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Using visuals helps overcome numeracy issues and improves understanding

The COVID-19 pandemic and the U.S. election have shone a spotlight on a stark fact: many people struggle with numbers. It’s understandable that the daily barrage of statistics would cause confusion, given that only 9 percent of U.S. adults have proficient numeracy, or the ability to understand and interpret numbers, according to data from the U.S. Department of Education.Read More

How an Ohio eye care practice increased patients, surgeries, and online ratings with Rendia

Like many eye care practices, Northeast Ohio Eye Surgeons was used to doing patient education a certain way. “Our practice was almost completely paper-based,” said COO Katie L. Greiner, O.D. “We would send mailers to educate patients, and the lobby was full of brochures on different procedures and conditions. It was very old-fashioned.”Read More

How to identify, engage, and maintain continuity of care with these patients

Treating patients with chronic conditions was named one of the top challenges facing doctors in 2020 by Medical Economics. And that was before the COVID-19 pandemic struck. Managing the care of the 6 in 10 American adults who have a chronic disease entails regular visits with providers and also requires patients to adhere to their self-care and treatment plans between appointments. With COVID-19 causing delays and disruptions in health care, what is the best way to manage chronic disease patients now?Read More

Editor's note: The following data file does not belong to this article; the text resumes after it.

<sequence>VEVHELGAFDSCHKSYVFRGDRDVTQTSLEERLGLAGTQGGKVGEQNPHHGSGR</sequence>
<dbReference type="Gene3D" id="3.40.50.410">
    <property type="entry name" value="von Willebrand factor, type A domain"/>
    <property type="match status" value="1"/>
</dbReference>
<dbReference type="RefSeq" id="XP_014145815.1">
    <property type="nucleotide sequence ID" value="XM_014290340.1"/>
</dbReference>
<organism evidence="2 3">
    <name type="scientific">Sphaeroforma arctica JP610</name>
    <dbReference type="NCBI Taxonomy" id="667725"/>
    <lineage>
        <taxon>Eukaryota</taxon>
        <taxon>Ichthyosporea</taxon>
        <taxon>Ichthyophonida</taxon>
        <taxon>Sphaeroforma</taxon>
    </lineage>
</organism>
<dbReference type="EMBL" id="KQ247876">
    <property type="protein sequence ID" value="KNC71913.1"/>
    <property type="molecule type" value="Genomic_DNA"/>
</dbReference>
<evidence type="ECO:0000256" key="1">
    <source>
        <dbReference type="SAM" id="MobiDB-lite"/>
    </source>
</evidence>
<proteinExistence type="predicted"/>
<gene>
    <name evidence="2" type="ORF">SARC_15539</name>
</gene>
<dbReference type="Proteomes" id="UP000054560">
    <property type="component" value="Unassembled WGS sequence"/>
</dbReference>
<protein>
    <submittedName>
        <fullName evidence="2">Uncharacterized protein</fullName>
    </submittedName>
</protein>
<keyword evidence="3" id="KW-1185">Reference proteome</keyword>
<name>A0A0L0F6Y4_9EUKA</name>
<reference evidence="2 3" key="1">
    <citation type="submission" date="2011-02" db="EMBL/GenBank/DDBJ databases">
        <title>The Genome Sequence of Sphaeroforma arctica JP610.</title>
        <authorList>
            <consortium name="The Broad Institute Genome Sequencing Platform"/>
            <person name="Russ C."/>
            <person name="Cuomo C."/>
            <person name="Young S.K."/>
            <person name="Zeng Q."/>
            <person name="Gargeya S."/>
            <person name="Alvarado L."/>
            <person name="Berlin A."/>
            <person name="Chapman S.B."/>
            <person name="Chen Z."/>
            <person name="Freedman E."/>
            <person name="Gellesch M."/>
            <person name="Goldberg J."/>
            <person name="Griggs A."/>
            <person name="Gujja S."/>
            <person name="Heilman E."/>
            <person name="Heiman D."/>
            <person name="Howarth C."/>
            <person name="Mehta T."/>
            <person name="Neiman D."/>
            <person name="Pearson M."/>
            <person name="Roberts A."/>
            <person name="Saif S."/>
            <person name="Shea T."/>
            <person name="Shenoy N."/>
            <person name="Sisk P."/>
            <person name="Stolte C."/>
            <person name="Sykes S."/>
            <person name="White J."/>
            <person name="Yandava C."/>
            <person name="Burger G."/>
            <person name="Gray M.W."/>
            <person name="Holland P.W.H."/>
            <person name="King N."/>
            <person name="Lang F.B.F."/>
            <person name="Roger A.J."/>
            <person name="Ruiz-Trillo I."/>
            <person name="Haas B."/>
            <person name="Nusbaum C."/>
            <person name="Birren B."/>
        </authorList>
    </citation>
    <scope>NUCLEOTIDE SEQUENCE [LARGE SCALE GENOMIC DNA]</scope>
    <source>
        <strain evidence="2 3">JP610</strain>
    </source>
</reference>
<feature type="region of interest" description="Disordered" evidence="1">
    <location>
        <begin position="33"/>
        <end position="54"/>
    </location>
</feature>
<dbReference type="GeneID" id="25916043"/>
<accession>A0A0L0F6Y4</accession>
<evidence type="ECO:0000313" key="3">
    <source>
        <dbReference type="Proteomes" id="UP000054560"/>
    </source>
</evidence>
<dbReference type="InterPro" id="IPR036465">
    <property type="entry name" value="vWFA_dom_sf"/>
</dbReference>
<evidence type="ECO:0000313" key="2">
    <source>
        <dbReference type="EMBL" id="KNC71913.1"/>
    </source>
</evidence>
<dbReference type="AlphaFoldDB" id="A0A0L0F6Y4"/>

Sufferers have increased and adherence has dropped during the pandemic; why patient education is key

A year ago, the Ophthalmology Times reported on the prevalence of dry eye disease (DED), calling it a “critical and significant public health issue” in the U.S. While a 2017 study estimated that 16 million Americans have been diagnosed with DED, the actual number of people suffering from dry eye is likely much higher—with some reports indicating that nearly half of all U.S. adults experience dry eye signs and symptoms.Read More

Telehealth is here to stay, but it doesn’t have to be all or nothing

COVID-19 may have permanently changed the way we practice health care. A new study shows telehealth visits in the U.S. increased 4,347 percent in March 2020 compared to the same month last year, per private insurance claims. And according to Medical Economics, “Though it may be tempting to brush off telemedicine as a stopgap measure during this unprecedented health care emergency, new research shows that virtual care will outlast the pandemic itself.”Read More